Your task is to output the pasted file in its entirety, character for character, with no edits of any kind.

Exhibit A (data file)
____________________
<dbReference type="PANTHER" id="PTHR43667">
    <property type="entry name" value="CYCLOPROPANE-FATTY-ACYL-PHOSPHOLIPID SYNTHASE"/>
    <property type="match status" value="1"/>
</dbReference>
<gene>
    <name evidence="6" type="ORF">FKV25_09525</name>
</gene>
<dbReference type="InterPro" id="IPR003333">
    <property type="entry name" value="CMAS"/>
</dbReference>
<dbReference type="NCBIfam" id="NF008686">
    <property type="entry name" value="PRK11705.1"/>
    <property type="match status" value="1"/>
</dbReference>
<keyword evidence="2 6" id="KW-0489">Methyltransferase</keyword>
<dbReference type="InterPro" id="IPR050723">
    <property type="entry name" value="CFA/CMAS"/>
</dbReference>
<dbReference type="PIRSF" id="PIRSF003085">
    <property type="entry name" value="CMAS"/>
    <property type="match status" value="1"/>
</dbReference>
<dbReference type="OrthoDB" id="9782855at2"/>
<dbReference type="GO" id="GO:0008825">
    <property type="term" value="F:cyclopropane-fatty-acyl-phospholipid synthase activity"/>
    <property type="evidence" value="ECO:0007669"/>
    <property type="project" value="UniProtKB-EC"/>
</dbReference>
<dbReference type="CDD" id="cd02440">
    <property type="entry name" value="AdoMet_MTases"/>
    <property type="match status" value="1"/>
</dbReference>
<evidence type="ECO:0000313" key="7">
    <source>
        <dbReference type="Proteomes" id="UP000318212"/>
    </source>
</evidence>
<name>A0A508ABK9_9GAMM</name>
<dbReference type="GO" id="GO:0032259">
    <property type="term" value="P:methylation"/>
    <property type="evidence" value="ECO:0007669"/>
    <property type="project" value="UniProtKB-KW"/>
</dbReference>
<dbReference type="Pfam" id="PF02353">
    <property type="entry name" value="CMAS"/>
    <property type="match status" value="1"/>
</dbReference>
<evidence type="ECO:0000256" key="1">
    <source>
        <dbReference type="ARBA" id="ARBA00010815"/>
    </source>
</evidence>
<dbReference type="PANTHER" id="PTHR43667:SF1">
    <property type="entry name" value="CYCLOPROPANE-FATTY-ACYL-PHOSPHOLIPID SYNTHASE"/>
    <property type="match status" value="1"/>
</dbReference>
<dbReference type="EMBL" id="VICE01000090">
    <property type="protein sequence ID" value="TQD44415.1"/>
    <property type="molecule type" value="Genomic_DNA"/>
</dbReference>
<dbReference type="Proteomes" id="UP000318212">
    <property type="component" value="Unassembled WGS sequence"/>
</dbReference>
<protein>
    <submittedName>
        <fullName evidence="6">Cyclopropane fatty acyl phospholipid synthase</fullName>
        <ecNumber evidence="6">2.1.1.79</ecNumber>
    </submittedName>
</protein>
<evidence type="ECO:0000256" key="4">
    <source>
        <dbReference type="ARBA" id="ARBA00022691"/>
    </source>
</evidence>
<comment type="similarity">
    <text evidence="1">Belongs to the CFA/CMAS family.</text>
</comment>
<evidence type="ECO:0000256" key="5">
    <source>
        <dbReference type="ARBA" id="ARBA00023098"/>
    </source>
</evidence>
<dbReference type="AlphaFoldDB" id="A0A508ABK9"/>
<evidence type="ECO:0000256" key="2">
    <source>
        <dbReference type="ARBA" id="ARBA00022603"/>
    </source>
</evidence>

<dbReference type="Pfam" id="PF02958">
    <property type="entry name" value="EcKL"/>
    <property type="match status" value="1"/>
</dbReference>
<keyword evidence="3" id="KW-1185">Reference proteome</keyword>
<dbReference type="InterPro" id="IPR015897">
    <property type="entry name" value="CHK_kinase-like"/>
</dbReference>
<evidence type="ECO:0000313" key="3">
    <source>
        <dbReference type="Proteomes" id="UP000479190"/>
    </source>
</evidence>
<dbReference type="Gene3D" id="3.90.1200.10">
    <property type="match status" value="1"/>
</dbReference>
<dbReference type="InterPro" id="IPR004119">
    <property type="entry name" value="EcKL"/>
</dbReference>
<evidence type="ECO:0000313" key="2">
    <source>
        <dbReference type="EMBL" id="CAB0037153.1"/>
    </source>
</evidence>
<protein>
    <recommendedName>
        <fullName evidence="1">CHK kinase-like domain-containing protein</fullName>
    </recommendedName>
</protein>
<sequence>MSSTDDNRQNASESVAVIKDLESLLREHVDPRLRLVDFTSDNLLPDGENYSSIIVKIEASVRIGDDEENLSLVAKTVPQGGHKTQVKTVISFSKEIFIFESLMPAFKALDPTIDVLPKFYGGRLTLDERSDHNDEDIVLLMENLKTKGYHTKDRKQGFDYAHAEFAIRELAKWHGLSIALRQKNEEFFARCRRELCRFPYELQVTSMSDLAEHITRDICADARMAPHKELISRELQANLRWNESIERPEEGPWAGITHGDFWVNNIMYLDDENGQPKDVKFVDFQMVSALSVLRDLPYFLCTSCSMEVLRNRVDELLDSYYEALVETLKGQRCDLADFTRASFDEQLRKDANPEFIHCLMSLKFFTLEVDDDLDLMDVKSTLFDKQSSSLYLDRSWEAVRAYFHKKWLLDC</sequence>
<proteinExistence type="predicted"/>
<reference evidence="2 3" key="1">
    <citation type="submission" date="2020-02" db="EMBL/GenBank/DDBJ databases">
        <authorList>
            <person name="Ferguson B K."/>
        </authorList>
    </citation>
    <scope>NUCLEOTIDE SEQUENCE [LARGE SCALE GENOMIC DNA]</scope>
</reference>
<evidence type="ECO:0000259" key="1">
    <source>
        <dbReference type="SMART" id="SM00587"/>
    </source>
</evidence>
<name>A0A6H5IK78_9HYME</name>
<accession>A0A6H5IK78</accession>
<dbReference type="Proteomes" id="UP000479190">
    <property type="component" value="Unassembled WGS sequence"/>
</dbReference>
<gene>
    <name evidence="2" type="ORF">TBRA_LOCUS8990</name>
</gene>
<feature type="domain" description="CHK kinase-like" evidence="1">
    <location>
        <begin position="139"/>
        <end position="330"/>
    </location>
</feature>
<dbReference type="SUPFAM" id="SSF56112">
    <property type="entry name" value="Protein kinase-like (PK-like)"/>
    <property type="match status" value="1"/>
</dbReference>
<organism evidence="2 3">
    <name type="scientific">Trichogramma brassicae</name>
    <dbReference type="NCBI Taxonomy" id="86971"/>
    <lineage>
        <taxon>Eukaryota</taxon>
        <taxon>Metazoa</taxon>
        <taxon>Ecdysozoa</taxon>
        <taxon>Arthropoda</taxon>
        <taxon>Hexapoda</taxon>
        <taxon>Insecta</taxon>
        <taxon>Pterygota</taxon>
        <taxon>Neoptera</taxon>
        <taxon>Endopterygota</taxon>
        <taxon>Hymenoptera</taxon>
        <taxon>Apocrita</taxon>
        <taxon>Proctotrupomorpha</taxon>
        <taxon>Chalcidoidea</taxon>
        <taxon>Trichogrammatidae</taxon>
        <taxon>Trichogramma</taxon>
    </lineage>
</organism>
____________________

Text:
<dbReference type="PANTHER" id="PTHR43667">
    <property type="entry name" value="CYCLOPROPANE-FATTY-ACYL-PHOSPHOLIPID SYNTHASE"/>
    <property type="match status" value="1"/>
</dbReference>
<gene>
    <name evidence="6" type="ORF">FKV25_09525</name>
</gene>
<dbReference type="InterPro" id="IPR003333">
    <property type="entry name" value="CMAS"/>
</dbReference>
<dbReference type="NCBIfam" id="NF008686">
    <property type="entry name" value="PRK11705.1"/>
    <property type="match status" value="1"/>
</dbReference>
<keyword evidence="2 6" id="KW-0489">Methyltransferase</keyword>
<dbReference type="InterPro" id="IPR050723">
    <property type="entry name" value="CFA/CMAS"/>
</dbReference>
<dbReference type="PIRSF" id="PIRSF003085">
    <property type="entry name" value="CMAS"/>
    <property type="match status" value="1"/>
</dbReference>
<dbReference type="OrthoDB" id="9782855at2"/>
<dbReference type="GO" id="GO:0008825">
    <property type="term" value="F:cyclopropane-fatty-acyl-phospholipid synthase activity"/>
    <property type="evidence" value="ECO:0007669"/>
    <property type="project" value="UniProtKB-EC"/>
</dbReference>
<dbReference type="CDD" id="cd02440">
    <property type="entry name" value="AdoMet_MTases"/>
    <property type="match status" value="1"/>
</dbReference>
<evidence type="ECO:0000313" key="7">
    <source>
        <dbReference type="Proteomes" id="UP000318212"/>
    </source>
</evidence>
<name>A0A508ABK9_9GAMM</name>
<dbReference type="GO" id="GO:0032259">
    <property type="term" value="P:methylation"/>
    <property type="evidence" value="ECO:0007669"/>
    <property type="project" value="UniProtKB-KW"/>
</dbReference>
<dbReference type="Pfam" id="PF02353">
    <property type="entry name" value="CMAS"/>
    <property type="match status" value="1"/>
</dbReference>
<evidence type="ECO:0000256" key="1">
    <source>
        <dbReference type="ARBA" id="ARBA00010815"/>
    </source>
</evidence>
<dbReference type="PANTHER" id="PTHR43667:SF1">
    <property type="entry name" value="CYCLOPROPANE-FATTY-ACYL-PHOSPHOLIPID SYNTHASE"/>
    <property type="match status" value="1"/>
</dbReference>
<dbReference type="EMBL" id="VICE01000090">
    <property type="protein sequence ID" value="TQD44415.1"/>
    <property type="molecule type" value="Genomic_DNA"/>
</dbReference>
<dbReference type="Proteomes" id="UP000318212">
    <property type="component" value="Unassembled WGS sequence"/>
</dbReference>
<protein>
    <submittedName>
        <fullName evidence="6">Cyclopropane fatty acyl phospholipid synthase</fullName>
        <ecNumber evidence="6">2.1.1.79</ecNumber>
    </submittedName>
</protein>
<evidence type="ECO:0000256" key="4">
    <source>
        <dbReference type="ARBA" id="ARBA00022691"/>
    </source>
</evidence>
<comment type="similarity">
    <text evidence="1">Belongs to the CFA/CMAS family.</text>
</comment>
<evidence type="ECO:0000256" key="5">
    <source>
        <dbReference type="ARBA" id="ARBA00023098"/>
    </source>
</evidence>
<dbReference type="AlphaFoldDB" id="A0A508ABK9"/>
<evidence type="ECO:0000256" key="2">
    <source>
        <dbReference type="ARBA" id="ARBA00022603"/>
    </source>
</evidence>

<dbReference type="Pfam" id="PF02958">
    <property type="entry name" value="EcKL"/>
    <property type="match status" value="1"/>
</dbReference>
<keyword evidence="3" id="KW-1185">Reference proteome</keyword>
<dbReference type="InterPro" id="IPR015897">
    <property type="entry name" value="CHK_kinase-like"/>
</dbReference>
<evidence type="ECO:0000313" key="3">
    <source>
        <dbReference type="Proteomes" id="UP000479190"/>
    </source>
</evidence>
<dbReference type="Gene3D" id="3.90.1200.10">
    <property type="match status" value="1"/>
</dbReference>
<dbReference type="InterPro" id="IPR004119">
    <property type="entry name" value="EcKL"/>
</dbReference>
<evidence type="ECO:0000313" key="2">
    <source>
        <dbReference type="EMBL" id="CAB0037153.1"/>
    </source>
</evidence>
<protein>
    <recommendedName>
        <fullName evidence="1">CHK kinase-like domain-containing protein</fullName>
    </recommendedName>
</protein>
<sequence>MSSTDDNRQNASESVAVIKDLESLLREHVDPRLRLVDFTSDNLLPDGENYSSIIVKIEASVRIGDDEENLSLVAKTVPQGGHKTQVKTVISFSKEIFIFESLMPAFKALDPTIDVLPKFYGGRLTLDERSDHNDEDIVLLMENLKTKGYHTKDRKQGFDYAHAEFAIRELAKWHGLSIALRQKNEEFFARCRRELCRFPYELQVTSMSDLAEHITRDICADARMAPHKELISRELQANLRWNESIERPEEGPWAGITHGDFWVNNIMYLDDENGQPKDVKFVDFQMVSALSVLRDLPYFLCTSCSMEVLRNRVDELLDSYYEALVETLKGQRCDLADFTRASFDEQLRKDANPEFIHCLMSLKFFTLEVDDDLDLMDVKSTLFDKQSSSLYLDRSWEAVRAYFHKKWLLDC</sequence>
<proteinExistence type="predicted"/>
<reference evidence="2 3" key="1">
    <citation type="submission" date="2020-02" db="EMBL/GenBank/DDBJ databases">
        <authorList>
            <person name="Ferguson B K."/>
        </authorList>
    </citation>
    <scope>NUCLEOTIDE SEQUENCE [LARGE SCALE GENOMIC DNA]</scope>
</reference>
<evidence type="ECO:0000259" key="1">
    <source>
        <dbReference type="SMART" id="SM00587"/>
    </source>
</evidence>
<name>A0A6H5IK78_9HYME</name>
<accession>A0A6H5IK78</accession>
<dbReference type="Proteomes" id="UP000479190">
    <property type="component" value="Unassembled WGS sequence"/>
</dbReference>
<gene>
    <name evidence="2" type="ORF">TBRA_LOCUS8990</name>
</gene>
<feature type="domain" description="CHK kinase-like" evidence="1">
    <location>
        <begin position="139"/>
        <end position="330"/>
    </location>
</feature>
<dbReference type="SUPFAM" id="SSF56112">
    <property type="entry name" value="Protein kinase-like (PK-like)"/>
    <property type="match status" value="1"/>
</dbReference>
<organism evidence="2 3">
    <name type="scientific">Trichogramma brassicae</name>
    <dbReference type="NCBI Taxonomy" id="86971"/>
    <lineage>
        <taxon>Eukaryota</taxon>
        <taxon>Metazoa</taxon>
        <taxon>Ecdysozoa</taxon>
        <taxon>Arthropoda</taxon>
        <taxon>Hexapoda</taxon>
        <taxon>Insecta</taxon>
        <taxon>Pterygota</taxon>
        <taxon>Neoptera</taxon>
        <taxon>Endopterygota</taxon>
        <taxon>Hymenoptera</taxon>
        <taxon>Apocrita</taxon>
        <taxon>Proctotrupomorpha</taxon>
        <taxon>Chalcidoidea</taxon>
        <taxon>Trichogrammatidae</taxon>
        <taxon>Trichogramma</taxon>
    </lineage>
</organism>